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Measuring Poverty: A New Approach
household nonresponse to the basic CPS, the Census Bureau increases the weights of responding households; to adjust for person nonresponse, it imputes a complete data record for another person with similar demographic characteristics. These procedures assume that respondents represent the characteristics of nonrespondents; this assumption has not been adequately tested.
Like all household surveys, SIPP experiences household nonresponse, and like all longitudinal surveys, it suffers cumulative sample loss or attrition at each successive interview wave (some households that fail to respond at an interview wave are subsequently brought back into the survey). In addition, it experiences "type Z" nonresponse—the failure to obtain information, either in person or by proxy, for individual members of otherwise cooperating households.
Attrition in SIPP to date has been highest at the first and second interviews—5-8 percent of eligible households at Wave 1 and 4-6 percent of eligible households at Wave 2. Thereafter, the additional loss is only 2-3 percent in each of Waves 3-5 and less than 1 percent in each subsequent wave. By Wave 6 (after 2 years of interviewing), cumulative sample loss is 18-20 percent of eligible households; by Wave 8, it is 21-22 percent (Bowie, 1991). The Panel to Evaluate SIPP estimated that total sample attrition at the end of 12 waves (4 years) might be 25 percent (Citro and Kalton, 1993:102). The attrition experience in SIPP is quite comparable to that in the ISDP (Nelson, Bowie, and Walker, 1987) and the PSID (with the exception that, as noted above, the PSID experienced a larger sample loss at the first two waves).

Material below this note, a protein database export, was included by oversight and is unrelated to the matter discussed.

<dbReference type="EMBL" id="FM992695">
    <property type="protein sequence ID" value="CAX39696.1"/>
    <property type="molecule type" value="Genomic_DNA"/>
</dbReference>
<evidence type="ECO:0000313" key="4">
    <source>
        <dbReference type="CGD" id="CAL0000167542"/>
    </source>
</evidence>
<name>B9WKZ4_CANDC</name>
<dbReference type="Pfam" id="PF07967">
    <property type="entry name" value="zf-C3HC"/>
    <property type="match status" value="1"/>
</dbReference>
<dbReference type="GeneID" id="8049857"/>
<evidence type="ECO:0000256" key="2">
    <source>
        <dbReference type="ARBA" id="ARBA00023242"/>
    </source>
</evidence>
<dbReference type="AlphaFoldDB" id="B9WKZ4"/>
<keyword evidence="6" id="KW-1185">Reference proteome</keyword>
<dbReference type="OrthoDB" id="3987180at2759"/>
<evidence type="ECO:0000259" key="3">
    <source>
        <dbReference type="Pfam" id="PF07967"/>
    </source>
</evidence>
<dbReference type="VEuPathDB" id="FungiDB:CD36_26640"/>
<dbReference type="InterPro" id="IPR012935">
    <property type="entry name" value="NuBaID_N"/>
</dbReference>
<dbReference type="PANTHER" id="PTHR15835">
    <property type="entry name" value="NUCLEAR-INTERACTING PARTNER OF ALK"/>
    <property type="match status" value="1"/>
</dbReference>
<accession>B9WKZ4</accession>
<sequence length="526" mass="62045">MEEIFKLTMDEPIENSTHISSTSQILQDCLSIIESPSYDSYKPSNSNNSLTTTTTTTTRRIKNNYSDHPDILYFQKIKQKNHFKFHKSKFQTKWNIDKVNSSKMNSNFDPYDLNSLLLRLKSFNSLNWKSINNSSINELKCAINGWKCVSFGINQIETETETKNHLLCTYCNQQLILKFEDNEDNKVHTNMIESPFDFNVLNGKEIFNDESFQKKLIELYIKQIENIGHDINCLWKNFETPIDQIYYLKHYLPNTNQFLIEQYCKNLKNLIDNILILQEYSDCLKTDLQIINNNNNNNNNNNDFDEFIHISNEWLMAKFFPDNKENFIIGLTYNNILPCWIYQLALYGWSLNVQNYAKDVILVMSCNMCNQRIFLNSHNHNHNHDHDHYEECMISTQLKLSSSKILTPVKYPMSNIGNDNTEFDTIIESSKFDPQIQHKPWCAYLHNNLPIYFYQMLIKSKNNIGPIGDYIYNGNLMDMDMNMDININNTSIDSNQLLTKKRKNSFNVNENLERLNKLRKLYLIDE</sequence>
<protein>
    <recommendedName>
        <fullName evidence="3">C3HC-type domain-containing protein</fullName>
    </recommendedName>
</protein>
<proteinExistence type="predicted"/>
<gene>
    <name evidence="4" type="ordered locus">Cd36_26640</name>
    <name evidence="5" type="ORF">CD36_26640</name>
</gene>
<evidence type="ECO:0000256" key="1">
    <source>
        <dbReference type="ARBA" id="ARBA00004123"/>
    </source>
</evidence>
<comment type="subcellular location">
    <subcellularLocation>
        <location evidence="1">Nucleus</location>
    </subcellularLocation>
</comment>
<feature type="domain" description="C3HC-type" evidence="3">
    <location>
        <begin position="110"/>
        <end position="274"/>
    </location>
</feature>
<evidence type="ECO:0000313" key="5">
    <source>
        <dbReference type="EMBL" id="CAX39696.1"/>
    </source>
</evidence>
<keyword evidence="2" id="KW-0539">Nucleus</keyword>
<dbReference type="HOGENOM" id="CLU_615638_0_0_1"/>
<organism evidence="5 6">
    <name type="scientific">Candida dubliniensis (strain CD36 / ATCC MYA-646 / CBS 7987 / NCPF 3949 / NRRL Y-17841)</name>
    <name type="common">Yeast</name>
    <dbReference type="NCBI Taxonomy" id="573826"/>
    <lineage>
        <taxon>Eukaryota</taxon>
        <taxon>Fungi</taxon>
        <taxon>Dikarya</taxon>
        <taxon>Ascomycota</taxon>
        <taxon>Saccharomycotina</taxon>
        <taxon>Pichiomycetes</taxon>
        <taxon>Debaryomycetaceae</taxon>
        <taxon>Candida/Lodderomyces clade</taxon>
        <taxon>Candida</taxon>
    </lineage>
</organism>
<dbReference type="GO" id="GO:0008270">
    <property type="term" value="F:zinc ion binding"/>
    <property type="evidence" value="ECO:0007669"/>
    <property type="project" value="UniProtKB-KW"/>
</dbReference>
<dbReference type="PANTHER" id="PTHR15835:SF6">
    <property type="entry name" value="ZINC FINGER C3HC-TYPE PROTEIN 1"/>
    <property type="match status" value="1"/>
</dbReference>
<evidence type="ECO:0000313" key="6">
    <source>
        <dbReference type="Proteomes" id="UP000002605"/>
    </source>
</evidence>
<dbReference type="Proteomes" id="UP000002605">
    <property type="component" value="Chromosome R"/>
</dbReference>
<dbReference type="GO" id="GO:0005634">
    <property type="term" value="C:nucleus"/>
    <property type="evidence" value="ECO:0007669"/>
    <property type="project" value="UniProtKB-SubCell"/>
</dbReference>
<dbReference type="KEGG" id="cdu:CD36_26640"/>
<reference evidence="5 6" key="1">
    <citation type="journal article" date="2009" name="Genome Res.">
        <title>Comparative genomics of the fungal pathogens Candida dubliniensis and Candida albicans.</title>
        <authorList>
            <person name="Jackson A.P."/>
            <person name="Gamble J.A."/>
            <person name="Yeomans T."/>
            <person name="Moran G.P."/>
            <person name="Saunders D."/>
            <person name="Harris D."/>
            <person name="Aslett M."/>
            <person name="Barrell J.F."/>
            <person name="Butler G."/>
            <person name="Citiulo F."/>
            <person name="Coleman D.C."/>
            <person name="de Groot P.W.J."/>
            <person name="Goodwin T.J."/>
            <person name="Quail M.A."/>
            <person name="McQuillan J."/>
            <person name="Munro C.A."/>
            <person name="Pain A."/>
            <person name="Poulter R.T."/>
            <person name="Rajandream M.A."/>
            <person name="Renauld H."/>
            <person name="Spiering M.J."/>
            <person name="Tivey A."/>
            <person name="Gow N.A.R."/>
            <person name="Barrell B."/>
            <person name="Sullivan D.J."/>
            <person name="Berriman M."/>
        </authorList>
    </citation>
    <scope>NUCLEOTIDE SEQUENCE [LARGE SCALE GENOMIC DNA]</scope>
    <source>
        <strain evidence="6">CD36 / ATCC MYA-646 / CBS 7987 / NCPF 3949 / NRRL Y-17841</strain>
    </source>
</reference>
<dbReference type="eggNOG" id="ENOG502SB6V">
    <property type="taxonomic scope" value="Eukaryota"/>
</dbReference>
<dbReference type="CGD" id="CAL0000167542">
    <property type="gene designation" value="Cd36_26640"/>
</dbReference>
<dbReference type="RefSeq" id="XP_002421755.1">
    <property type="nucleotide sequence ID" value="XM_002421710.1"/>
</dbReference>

Attrition reduces the number of cases that are available for analysis—including the number available for longitudinal analysis over all or part of the time span of a panel and the number available for cross-sectional analysis from interview waves—and thereby increases the sampling error of the estimates. More important, the people who drop out may differ from those who remain in the survey. To the extent that adjustments to the weights for survey respondents do not compensate for these differences, estimates from the survey may be biased.
The available evidence does suggest that people who drop out of SIPP differ from those who stay in the survey. Studies of nonresponse from the 1984 SIPP panel show that household noninterview rates after the first wave tended to be higher for renters, for households located in large metropolitan areas, and for households headed by young adults. Individuals who did not complete all of the interview waves, compared with those who did, tended to include more residents of large metropolitan areas, renters, members of racial minorities, children and other relatives of the reference person, people aged 15-24, never-married people, and people with no savings accounts or other assets (Jabine, King, and Petroni, 1990:35-37, Table 5.4). A recent analysis of attrition from the 1990 SIPP panel obtained similar results (Lamas, Tin, and Eargle, 1994). This study found that attrition was more likely to occur among